In comparison to loans, high-yield loans also benefited from supply/demand dynamics, as cash inflows into retail funds were massive in the second quarter, netting $40.5 billion through June 24, according to Lipper. In contrast, outflows from loan funds and exchange-traded funds continued, what with less-forceful backing from the Fed and what looks to be a non-rising rate environment for the medium term. However, loan outflows have eased noticeably from the hemorrhaging in March.
Moreover, origination of CLOs, the loan market's primary source of demand, was snarled upon the onset of the crisis. However, CLO issuance has been consistently increasing month over month, helping to buoy overall demand in the asset class. In particular, managers have found ways to take bank warehouses that were already in place before COVID-19 and launch them into fully fledged deals in May and June, with increasing success.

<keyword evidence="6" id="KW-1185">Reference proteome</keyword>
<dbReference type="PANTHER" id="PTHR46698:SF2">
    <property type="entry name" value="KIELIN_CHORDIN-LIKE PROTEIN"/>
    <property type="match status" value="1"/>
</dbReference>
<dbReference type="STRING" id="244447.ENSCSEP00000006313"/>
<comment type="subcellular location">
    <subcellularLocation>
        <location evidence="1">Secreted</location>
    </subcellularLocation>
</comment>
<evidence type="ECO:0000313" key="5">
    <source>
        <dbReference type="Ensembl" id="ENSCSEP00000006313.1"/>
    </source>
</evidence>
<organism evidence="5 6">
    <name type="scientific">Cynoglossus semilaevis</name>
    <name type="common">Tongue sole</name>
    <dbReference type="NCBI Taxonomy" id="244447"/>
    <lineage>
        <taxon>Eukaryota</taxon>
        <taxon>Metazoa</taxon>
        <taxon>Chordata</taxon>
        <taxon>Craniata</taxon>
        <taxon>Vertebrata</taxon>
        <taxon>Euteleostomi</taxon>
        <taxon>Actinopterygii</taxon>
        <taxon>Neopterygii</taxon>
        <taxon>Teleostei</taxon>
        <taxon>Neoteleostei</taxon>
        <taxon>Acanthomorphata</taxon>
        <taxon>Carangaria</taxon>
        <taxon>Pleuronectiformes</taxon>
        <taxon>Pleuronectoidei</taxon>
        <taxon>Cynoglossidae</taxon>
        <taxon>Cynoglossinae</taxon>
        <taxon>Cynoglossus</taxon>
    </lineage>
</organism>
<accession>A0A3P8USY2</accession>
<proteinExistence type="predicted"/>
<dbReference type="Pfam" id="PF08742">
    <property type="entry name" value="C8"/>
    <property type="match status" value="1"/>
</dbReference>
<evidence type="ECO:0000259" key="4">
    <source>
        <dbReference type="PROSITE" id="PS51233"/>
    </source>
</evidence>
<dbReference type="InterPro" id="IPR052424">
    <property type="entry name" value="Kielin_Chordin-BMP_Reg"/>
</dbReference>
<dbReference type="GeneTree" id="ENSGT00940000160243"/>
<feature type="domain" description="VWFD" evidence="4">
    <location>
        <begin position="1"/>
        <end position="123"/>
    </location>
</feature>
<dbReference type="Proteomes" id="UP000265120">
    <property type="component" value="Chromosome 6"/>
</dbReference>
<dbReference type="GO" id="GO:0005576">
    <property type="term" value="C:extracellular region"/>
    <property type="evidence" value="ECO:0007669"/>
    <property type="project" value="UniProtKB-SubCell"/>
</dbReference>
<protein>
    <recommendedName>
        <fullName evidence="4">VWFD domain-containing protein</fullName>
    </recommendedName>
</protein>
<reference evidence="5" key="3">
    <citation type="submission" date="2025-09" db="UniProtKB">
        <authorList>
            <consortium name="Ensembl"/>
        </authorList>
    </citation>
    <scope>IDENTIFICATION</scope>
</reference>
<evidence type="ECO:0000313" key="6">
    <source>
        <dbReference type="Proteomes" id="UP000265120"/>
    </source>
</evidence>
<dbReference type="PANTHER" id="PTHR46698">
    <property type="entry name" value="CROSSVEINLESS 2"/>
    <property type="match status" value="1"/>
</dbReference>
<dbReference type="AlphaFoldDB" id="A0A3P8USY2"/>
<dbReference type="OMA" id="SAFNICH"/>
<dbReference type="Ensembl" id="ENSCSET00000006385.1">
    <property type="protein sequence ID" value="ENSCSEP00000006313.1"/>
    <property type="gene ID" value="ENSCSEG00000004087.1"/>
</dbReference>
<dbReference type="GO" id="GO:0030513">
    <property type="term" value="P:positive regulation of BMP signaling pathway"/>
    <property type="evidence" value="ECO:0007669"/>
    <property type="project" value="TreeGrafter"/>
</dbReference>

Warehousing is a period where CLO managers purchase loans to be used as collateral in a full-fledged CLO vehicle.
To some extent, the appreciation of loan prices has helped boost CLO issuance, as manager portfolios appear less distressed to CLO debt investors now than they might have at the end of what was a dismal first quarter for the loan market.
Additionally, CLO managers are reducing leverage, and in some cases retaining entire tranches of debt at the bottom of the CLO's capital stack, as to de-risk deals and obtain lower liability costs. But while those costs have started to compress slightly, even seasoned, trusted managers are paying much more to borrow from debt investors than they were just three months ago, a roadblock that likely will need to be overcome before issuance is to recover fully.